For nearly three months I spent my days in the woods beside the river, communing with and in quiet conversation with the river and woods, while creating temporary installations as offerings for the Gifts for the River Project. This nest was the "home" around which many of these projects were centered. It was built from fallen brush in the region and hovered just above the Chippewa River, at the edge of a beautiful cedar grove. 

In addition to providing a central "home" for several of the works I created during this time, the nest was also included in the most beautiful eagle dance, as performed during the first snow of winter by Interdisciplinary artist, shapeshifter, and eagle dancer, Ty Defoe. Filmed by Katherine Freer and Alan Shi, the dance was edited into a film by Katherine Freer, and went onto to become an official selection at the San Francisco Dance Film Festival. See the short film here.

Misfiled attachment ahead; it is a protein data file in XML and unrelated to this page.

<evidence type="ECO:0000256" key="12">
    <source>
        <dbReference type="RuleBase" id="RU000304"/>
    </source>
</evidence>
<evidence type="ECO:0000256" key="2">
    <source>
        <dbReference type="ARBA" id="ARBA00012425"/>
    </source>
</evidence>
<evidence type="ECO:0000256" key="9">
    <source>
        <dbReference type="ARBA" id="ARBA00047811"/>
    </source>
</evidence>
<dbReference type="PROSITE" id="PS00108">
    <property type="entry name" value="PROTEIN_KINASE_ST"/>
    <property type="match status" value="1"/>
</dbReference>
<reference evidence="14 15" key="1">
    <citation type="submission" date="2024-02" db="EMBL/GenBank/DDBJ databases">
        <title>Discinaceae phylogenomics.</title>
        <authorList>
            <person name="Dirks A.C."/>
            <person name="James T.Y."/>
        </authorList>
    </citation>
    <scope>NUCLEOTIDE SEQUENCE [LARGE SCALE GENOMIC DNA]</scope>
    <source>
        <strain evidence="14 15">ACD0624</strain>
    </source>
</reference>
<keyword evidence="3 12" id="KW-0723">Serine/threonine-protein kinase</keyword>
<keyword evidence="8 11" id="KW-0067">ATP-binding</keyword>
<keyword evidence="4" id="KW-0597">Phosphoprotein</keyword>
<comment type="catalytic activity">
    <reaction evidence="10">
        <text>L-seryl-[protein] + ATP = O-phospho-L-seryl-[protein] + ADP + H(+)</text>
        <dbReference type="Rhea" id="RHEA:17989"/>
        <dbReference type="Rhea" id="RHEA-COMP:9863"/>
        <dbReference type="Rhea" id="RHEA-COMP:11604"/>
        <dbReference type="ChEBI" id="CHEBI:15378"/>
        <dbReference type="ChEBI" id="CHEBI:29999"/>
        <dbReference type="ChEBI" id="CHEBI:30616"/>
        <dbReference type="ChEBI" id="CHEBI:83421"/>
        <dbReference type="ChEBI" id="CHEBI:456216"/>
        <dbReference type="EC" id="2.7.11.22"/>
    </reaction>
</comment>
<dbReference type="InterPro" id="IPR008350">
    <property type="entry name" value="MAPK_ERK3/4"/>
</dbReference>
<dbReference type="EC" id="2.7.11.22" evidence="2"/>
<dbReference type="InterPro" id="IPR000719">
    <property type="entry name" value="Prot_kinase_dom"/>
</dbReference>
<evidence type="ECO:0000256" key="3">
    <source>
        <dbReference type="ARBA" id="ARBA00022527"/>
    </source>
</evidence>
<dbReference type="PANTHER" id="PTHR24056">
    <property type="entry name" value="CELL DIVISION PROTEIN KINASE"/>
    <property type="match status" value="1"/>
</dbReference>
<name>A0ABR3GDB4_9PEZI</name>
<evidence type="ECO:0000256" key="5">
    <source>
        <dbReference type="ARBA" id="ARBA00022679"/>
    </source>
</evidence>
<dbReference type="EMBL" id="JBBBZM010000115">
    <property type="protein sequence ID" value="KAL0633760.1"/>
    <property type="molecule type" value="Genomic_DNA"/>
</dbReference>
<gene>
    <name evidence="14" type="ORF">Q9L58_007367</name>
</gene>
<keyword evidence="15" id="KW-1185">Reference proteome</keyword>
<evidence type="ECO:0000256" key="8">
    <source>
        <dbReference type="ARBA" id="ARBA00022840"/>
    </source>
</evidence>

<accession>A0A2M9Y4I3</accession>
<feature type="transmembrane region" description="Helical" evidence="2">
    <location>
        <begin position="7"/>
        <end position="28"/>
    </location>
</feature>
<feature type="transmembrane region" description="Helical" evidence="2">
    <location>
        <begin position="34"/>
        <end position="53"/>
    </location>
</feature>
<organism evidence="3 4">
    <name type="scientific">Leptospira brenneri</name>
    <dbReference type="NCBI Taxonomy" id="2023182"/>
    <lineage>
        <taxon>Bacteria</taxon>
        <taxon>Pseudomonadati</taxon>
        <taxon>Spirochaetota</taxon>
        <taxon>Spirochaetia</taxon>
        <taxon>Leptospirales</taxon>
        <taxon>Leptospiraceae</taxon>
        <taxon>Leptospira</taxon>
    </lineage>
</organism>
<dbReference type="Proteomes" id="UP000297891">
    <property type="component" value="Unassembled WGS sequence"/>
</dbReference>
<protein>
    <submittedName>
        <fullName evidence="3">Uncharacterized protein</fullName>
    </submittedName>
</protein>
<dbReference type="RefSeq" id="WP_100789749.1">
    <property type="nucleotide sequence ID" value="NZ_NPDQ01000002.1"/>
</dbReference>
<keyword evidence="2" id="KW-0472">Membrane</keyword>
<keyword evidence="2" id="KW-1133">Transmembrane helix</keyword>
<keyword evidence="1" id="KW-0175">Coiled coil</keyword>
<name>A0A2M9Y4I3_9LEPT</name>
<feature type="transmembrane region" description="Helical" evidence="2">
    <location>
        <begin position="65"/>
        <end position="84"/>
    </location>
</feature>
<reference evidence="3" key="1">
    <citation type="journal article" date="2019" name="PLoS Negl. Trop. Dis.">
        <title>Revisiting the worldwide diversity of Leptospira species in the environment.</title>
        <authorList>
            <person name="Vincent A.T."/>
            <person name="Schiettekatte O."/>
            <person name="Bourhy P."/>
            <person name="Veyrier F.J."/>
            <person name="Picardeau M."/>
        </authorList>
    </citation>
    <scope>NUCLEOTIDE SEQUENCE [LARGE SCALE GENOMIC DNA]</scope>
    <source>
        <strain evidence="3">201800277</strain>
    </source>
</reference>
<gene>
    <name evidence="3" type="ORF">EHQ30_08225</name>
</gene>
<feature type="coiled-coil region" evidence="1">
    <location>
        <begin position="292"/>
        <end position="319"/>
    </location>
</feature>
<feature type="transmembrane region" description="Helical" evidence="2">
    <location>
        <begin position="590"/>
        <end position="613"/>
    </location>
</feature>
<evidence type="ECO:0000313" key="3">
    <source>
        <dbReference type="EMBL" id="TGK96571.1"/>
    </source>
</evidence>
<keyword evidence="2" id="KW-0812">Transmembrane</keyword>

The nest survived two icy Michigan winters and a spring flood. It received many gifts from anonymous visitors, in the form of found poems and artworks created by others beside and inside of it. I was sent many Facebook posts with people sitting inside of it, and also many conversations initiated by people who had stumbled upon it, debating what kind of nest it was and whether it was made by bird, animal, or human. Anonymously witnessing these conversations was an unexpectedly delightful gift. It was eventually removed by humans for an unknown reason.